European lawmakers endorse Farm to Fork strategy, with steep pesticide & fertilizer restrictions


Despite major concerns from farmers, the European Union’s proposed Farm to Fork strategy received a show of support from members of the European Parliament last week.

The policy, which the European Commission says is aimed at making the EU’s food systems “fair, healthy and environmentally-friendly,” would introduce significant restrictions to the amount of pesticides, fertilizers, and antimicrobials used on European farms by 2030.

The 27 actions proposed in the strategy include the following:

  • a 50% reduction in the use and risk of pesticides (with 2020 serving as the base year);
  • a 20% reduction in the use of fertilizers, including manure;
  • a 50% reduction in sales of antimicrobials or antibiotics used for farm animals and aquaculture; and
  • requiring 25% of agricultural land be farmed under organic practices (an increase current level of around 8%.)
  • a 10% reduction in farmland used for growing crops.

452 members of the European Parliament voted in favour of a report on the Farm to Fork strategy on October 19, with 170 members voting against, and 76 abstaining.

While the vote gives an indication of the direction the Parliament would like to go, “it cannot be, by no means, understood as a final conclusion of the process. Rather it is just the beginning, like opening remarks, across the various policy fields,” says Pekka Pesonen, secretary general of Europe’s largest farm group, Copa-Cogeca, in the interview below.

An end result of reduced crop yields and increased food imports into Europe would be the worst case scenario, says Pesonen, speaking with RealAgriculture from Copa-Cogeca’s headquarters in Brussels.

“We will fight to the teeth to avoid it,” he says.

Listen to Pekka Pesonen, secretary general for Copa-Cogeca, discuss the European Parliament’s vote on the Farm to Fork policy and the impact it could potentially have:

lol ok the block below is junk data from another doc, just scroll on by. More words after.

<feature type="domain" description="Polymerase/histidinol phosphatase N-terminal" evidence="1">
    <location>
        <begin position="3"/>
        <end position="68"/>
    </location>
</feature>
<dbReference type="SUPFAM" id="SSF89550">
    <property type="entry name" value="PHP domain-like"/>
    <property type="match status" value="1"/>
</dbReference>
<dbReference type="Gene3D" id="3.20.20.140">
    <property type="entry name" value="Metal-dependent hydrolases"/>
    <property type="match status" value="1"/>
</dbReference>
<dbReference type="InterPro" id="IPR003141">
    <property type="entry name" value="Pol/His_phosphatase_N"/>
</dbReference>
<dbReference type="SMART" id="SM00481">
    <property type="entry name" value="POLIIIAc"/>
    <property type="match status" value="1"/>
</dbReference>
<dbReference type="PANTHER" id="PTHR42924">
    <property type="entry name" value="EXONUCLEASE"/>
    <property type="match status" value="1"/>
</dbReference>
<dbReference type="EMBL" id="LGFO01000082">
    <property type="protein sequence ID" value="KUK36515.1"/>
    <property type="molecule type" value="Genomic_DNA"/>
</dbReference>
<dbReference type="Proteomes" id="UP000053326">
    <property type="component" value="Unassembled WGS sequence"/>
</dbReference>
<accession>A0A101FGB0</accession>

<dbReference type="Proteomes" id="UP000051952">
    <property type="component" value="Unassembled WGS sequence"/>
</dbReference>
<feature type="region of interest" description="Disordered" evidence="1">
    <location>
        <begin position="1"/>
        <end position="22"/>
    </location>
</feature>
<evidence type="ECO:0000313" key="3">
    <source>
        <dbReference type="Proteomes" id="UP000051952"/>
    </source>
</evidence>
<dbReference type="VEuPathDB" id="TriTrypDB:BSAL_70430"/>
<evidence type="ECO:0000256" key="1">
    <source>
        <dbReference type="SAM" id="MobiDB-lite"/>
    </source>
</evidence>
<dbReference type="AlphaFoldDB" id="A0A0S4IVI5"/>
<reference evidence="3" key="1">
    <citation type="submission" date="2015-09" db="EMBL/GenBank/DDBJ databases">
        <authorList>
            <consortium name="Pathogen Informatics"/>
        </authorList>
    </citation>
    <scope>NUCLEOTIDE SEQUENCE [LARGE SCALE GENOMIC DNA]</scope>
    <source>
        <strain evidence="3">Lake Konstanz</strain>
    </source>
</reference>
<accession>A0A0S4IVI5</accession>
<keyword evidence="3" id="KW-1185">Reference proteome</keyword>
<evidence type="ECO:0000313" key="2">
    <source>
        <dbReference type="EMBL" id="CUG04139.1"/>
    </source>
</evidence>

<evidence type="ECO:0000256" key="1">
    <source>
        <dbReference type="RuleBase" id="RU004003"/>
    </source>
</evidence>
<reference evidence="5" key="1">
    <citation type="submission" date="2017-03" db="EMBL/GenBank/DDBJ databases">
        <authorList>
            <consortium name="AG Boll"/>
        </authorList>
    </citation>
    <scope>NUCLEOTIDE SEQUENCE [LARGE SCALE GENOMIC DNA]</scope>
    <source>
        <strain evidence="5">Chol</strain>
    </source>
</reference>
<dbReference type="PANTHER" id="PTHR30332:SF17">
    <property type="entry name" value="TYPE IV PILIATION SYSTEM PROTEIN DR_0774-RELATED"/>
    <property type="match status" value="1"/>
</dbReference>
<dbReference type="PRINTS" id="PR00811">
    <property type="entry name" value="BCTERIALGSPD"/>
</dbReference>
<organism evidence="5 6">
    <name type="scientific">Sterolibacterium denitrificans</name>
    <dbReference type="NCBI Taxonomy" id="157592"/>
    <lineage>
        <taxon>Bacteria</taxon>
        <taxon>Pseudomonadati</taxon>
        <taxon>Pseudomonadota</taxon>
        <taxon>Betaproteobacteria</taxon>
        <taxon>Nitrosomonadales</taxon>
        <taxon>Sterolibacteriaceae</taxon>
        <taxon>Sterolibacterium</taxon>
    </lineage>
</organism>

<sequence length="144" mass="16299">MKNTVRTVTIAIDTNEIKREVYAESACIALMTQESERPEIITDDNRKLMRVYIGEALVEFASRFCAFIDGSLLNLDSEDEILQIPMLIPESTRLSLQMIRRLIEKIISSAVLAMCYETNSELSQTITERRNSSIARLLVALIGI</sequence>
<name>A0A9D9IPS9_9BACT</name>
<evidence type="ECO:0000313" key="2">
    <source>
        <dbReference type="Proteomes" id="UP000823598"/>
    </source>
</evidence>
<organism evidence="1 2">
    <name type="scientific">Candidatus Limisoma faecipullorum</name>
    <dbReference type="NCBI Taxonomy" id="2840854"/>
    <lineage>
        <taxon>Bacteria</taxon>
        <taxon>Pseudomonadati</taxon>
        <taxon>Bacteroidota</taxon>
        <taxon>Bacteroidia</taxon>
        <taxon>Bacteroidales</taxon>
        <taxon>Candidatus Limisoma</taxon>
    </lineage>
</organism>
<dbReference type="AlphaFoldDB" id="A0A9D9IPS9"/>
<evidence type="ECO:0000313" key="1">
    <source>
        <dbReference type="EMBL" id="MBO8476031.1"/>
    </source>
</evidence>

As part of that fight, Copa-Cogeca and other farm groups in Europe are strongly urging the European Commission to publish a comprehensive report on the impact of the actions listed in the Farm to Fork proposal. To date, the most in-depth analysis has been done by the U.S. Department of Agriculture and private industry, says Pesonen.

“We find it very difficult to accept that we impose this major policy initiative where the European Union itself refuses to take a look into the consequences,” he says.

“The last thing we need is that we actually outsource our food production to third countries with consequent environmental footprint if we can’t respond sufficiently.”

In a separate statement to the press last week, Copa-Cogeca and more than two dozen other agricultural groups said there are “blind spots” in the debate regarding the “the effects of carbon leakage, European strategic autonomy, and consumer prices.”

If the proposed restrictions are implemented, farmers will need access to different tools, including alternative technologies for protecting crop and livestock health, and reduced regulatory burden in other areas to offset the expected production losses, explains Pesonen.

Europe’s direction with the Farm to Fork policy could also have significant implications for farmers and agricultural exporters in Canada.

There would likely be new requirements for selling products to Europe, as the EU would look to impose similar standards on imports. “We need to have a level playing field for the European farmers and agricultural cooperatives in order to compete with imports,” stresses Pesonen.

The Farm to Fork strategy could also influence future Canadian farm and food policy, as the federal government has a track record of looking to Europe for policy ideas, especially when it comes to climate-related initiatives.

While the U.S. government has been critical of the EU’s Farm to Fork approach, the Canadian government has not publicly committed to joining a “coalition for sustainable productivity growth” that U.S. Ag Secretary Tom Vilsack has been promoting to counter the European approach.

Canada’s Minister of Agriculture and Agri-Food Marie-Claude Bibeau appeared virtually on a panel with Vilsack and Mexico’s Agriculture Minister Víctor Villalobos as part of the World Food Prize symposium in Des Moines, Iowa last week. As part of the panel discussion, Vilsack spoke about philosophical differences between the U.S. and EU, referring to the Farm to Fork initiative. He also said both Canada and Mexico have been invited to join the U.S.-led coalition of countries focused on boosting agricultural productivity.

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